We Have Landed Far From Home

Dec 28, 2017

Caleta Olla, “cook pot cove,” is a bowl-shaped basin with a black cliff on one side and a grassy mole on the other connected by a curved, tree-lined beach. Above the cliff, a condor soars, his primaries spread wide into the gray sky like fingers feeling for the updraft. Across the channel, a pinnacled mountain is colliding with an incoming cloud, and the snow at its saddle ridge is lifting in spirals high in to the air. I hear a passerine. I see gulls and a red-nosed cormorant. Wind coming down-channel is strong this morning; there are white-caps in The Beagle. In the cove it is still.

I write to my wife, “It is beautiful here. I am building a cabin on the beach. Please bring red wine and good books.”

But I stayed only two more nights.

On my last, a boat arrived from Ushuaia, CHUGA, whose owner, Olivier, had helped Tony Gooch in making arrangements for MOLI’s unplanned arrival there. He is French, as is his crew of five. They are cruising the channels for the summer.

Dinner, an engaging curry of fresh lamb, a local staple, and my bottle of champagne intended for the Horn. I talk too much. I have a story tell. Even if half the table has but a passing graps of my language, my story will out. Olivier struggles to keep up the translation. The others nod, smile, reach for the wine bottle.

Finally I am silenced by music. As if by magic, an accordion appears, and after months of attending to the crashing wave and the song of wind, I laugh like a boy at the warm, familiar sounds.

Next day, Ushuaia, 35 miles further east down the Beagle. An uneventful motoring exercise through a corridor of ragged and snowy mountains impossible to distinguish from similar channels in SE Alaska, save for the lack of serious trees here. The only mark of civilization, a coast guard station, until one turns the corner, and there is the town, spread out over the sloping land like mould on a petri dish. Housing communities create stark, rectangular cuts into the forest. A jet rises into the air. Cruise ships.

Mo and I are met at the pier by Laura and her husband, Fede, from OCEAN TRAMP, a local charter boat, who come with fenders (which I didn’t bring for my non-stop) and Roxanna, who immediately whisks me to the several agencies who wish to approve my entrance with a stamp.

Then to domestic issues, which Roxanna intuits from my appearance. “Here are the showers with heated floors,” she says, “over there the barber shop where you may wish to make an appointment before the holiday (beards so unkempt, the mark of a local in Alaska, are unknown here); and there is the lavandaria.”

And as suddenly as that, Mo and I have left the wild.

A planned 240-day cruise has ended at the bottom of the world after exactly 60 days at sea.

The wind tears down from the mountains, first from the north with rain in the harbor that leaves a dusting of sugar on the peaks, and then from the east, dry and bitterly cold. “It is the only problem with Ushuaia,” says Laura over a dinner of empanadas and red wine aboard OCEAN TRAMP, “we don’t get summer here.”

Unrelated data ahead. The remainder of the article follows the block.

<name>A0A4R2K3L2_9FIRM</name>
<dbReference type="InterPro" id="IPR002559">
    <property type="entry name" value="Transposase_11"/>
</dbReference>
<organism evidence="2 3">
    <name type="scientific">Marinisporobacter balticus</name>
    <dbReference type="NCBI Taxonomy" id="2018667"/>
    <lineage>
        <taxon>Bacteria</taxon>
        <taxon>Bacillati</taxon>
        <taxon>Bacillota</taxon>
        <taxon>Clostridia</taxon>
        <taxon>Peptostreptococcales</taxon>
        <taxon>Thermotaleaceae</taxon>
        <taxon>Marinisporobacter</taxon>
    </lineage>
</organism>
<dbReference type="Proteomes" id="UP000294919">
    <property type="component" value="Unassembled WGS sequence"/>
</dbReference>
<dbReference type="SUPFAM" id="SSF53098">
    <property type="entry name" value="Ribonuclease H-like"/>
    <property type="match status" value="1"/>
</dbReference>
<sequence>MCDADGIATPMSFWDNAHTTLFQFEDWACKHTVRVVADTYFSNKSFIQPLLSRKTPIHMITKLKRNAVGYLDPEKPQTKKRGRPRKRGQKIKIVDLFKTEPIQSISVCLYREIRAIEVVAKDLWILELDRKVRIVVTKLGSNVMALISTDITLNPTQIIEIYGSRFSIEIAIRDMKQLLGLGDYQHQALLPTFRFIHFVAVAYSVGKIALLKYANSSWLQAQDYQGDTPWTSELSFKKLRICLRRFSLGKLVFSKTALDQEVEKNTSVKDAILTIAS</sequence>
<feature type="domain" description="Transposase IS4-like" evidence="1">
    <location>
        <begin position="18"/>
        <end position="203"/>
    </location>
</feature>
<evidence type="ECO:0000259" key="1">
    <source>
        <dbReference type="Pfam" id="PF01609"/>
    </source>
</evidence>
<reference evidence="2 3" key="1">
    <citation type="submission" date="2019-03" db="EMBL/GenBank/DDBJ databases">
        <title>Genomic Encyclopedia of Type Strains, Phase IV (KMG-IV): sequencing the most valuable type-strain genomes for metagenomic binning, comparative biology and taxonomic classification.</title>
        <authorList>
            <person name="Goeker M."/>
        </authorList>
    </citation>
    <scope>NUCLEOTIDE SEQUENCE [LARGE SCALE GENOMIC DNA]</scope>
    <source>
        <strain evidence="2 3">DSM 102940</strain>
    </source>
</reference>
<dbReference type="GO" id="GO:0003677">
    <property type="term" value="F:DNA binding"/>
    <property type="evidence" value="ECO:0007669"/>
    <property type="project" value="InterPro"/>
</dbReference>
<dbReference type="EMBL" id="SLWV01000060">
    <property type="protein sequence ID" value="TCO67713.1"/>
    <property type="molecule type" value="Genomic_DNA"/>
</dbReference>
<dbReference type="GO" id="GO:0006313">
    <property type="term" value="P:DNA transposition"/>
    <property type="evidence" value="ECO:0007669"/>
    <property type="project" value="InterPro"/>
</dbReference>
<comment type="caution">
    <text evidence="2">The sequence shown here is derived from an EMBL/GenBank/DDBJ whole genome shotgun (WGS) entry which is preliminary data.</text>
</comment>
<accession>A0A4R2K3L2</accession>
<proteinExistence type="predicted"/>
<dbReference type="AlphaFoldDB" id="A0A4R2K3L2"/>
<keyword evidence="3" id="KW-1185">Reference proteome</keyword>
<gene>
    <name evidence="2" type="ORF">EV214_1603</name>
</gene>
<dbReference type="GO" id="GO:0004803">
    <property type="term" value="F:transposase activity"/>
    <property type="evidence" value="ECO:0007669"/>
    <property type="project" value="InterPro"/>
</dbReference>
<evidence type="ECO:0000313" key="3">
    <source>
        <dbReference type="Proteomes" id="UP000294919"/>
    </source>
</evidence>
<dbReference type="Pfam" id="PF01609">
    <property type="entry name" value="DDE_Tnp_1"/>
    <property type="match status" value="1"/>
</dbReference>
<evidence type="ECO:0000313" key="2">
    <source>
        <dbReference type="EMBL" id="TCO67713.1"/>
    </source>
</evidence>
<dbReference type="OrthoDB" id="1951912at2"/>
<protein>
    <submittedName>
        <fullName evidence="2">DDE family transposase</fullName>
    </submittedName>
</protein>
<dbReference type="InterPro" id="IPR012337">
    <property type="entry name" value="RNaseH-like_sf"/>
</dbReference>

It is December 28, six days past summer solstice. Mo and I are far from home.

12 Comments on “We Have Landed Far From Home

  1. Wow. What a wonderful welcome, Olivier and crew and Roxanna. You do have a story to tell.. the sea, the challenge, human kindness. Enjoying your writing very much! Thanks. Hope repairs progress quickly and that you can continue as planned.

  2. Hi Randall… Glad you’re safe – Happy New Year! You’re tied up to the AFASyN dock almost exactly where Nereida was after our knockdown in January 2011!! Good luck with the repairs and I hope you sort out your JSD usage. You need a retrieval line when deploying to make it easy to bring back in – shouldn’t be a problem at all, using a winch and working in rhythm with the waves. Give Roxanna my very best wishes – she was very helpful to me also. Enjoy Ushuaia – it has a few excellent restaurants and a good metalworker if you need one. Otherwise, anything else you need will likely have to be brought in from US since they are NOT set up to repair sailing boats… All best wishes, Jeanne.

  3. Randall,
    Say hello to Laura, my childhood neighbor in Virginia, and Fede from me. Small (sailing) world.
    Happy New Year,

  4. Happy New Year, Randall. Your 60 day run was a win. Your decision to put in for repairs was a win. Your superb writing is a win, and 2018 will be a be a big win!
    Sail On! Howard and Steph, s/v Holy Grail

  5. Happy New Year Randall! So glad you are able to recharge your internal battery. You probably will end up enjoying Antartica that much more!

  6. Good for that Federico & Laura welcoming!!!
    Happy sailing new year, good luck with repairs and hope you sail again soon _/),,,

  7. So glad you are safe & the you will soon have your incredible wife to see the New Year in with.take care & have a wonderful New Year! with love from me.

  8. Happy New Year my friend, wishing you good health, happiness and a safe voyage.

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